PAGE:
Housing for Adults with Intellectual Disabilities

Housing for Adults with Intellectual Disabilities

There are many different types of housing for adults with intellectual disabilities. If you’re the primary caregiver of an individual with an intellectual disability and are wondering what their housing options will look like in the future, there are six options that families usually consider when starting this process.

6 Types of Housing for Adults with Intellectual Disabilities:

There are six different types of housing families usually explore when looking for the best housing fit for their adult child with a disability. There is no right answer that will work for each family since each individual and their disability are very unique. Our hope is that by sharing these options families will have a better idea of what their futures can look like, and have what they need to make the best choices for their families.

Group Home:

When people hear the term group home most would be surprised to know that these are typically houses that are right within your own neighborhood. Typically these houses are owned by regular individuals who want to start a “business” as a group home. They get their business registered with the state the same way you do any other business. The homeowners get background checks to work with individuals with disabilities along with other trainings they need to provide this care. All staff who also work for this business get background checks and training as well.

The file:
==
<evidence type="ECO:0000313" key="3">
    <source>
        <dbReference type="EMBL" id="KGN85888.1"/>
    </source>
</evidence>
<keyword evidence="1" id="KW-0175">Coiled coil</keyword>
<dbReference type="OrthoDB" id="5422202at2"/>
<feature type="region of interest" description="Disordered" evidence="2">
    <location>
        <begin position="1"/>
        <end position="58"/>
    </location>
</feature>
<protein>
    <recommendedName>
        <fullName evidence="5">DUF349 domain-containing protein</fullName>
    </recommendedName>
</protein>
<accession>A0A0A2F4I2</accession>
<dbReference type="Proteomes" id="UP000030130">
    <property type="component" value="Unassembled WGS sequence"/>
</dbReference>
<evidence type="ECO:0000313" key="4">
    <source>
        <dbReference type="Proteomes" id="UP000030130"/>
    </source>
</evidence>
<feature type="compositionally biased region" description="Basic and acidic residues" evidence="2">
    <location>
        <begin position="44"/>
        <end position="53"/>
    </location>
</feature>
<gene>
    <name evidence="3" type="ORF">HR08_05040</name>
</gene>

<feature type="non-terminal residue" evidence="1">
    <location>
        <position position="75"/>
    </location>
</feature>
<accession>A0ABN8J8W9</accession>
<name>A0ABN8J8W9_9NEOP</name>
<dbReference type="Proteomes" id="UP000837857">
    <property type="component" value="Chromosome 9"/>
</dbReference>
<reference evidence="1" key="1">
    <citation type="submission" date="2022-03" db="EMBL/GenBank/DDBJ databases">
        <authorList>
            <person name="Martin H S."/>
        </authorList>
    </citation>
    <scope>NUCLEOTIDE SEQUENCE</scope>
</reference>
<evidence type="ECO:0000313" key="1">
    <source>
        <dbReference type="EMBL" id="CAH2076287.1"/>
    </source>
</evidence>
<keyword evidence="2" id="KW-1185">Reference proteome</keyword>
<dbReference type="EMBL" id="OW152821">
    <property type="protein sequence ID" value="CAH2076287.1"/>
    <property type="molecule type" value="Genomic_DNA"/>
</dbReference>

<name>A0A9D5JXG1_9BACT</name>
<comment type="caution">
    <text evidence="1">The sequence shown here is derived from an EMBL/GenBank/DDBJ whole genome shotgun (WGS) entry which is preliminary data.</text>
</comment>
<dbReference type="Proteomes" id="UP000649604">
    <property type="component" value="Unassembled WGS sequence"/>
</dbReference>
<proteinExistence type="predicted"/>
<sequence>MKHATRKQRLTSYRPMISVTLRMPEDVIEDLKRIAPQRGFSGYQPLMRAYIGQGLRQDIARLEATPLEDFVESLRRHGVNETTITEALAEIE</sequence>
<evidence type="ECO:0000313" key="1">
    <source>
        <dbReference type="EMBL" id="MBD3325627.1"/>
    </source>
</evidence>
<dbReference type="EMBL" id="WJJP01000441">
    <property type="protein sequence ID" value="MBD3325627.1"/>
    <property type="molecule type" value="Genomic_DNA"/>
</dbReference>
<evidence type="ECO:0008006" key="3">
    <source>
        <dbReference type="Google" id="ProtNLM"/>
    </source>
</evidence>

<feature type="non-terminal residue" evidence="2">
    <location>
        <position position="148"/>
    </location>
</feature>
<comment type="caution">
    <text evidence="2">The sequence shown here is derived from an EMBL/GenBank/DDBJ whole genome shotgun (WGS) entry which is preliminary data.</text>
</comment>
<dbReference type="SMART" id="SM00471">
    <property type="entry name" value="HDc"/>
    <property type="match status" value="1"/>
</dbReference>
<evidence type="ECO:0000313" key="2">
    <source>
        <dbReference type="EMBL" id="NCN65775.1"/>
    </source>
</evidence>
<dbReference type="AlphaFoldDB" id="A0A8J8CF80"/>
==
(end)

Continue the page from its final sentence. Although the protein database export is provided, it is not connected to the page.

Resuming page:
The group home owners and staff are paid for their caregiving time by medicaid funds that are budgeted to each individual who lives in the home. It’s typically a day rate per person paid by medicaid to the group home owner.

The individuals that live in group homes typically have their own bedroom, don’t require a very high level of care, and the staff might only be in the home from breakfast to dinner time each day. This might be a great option for someone who is fairly independent and desires to live outside their family home, but still requires some level of support throughout the day.

Housing for Adults with Intellectual Disabilities

Assisted Living Facility:

Assisted living is where the individual might have their own apartment or cottage within a large complex of other individuals who also have disabilities. In these situations someone comes into their home each day and helps with self-care, feeding, medications, and anything the individual might need help with. These types of accommodations typically provide a higher level of care and assistance than a group home is able to provide, while still having some independence for the individual.

Apartment within Family Home:

Some families might want to continue being the main caregiver for their loved one while still providing some independence at the same time. In these circumstances, families may explore turning part of their home into an apartment for the individual in question. This could be a small in-law suite with a bedroom, bathroom, and small kitchen, or it could be an entire basement apartment. In some counties you may even be able to build a small tiny home on your property for the individual to live in as well.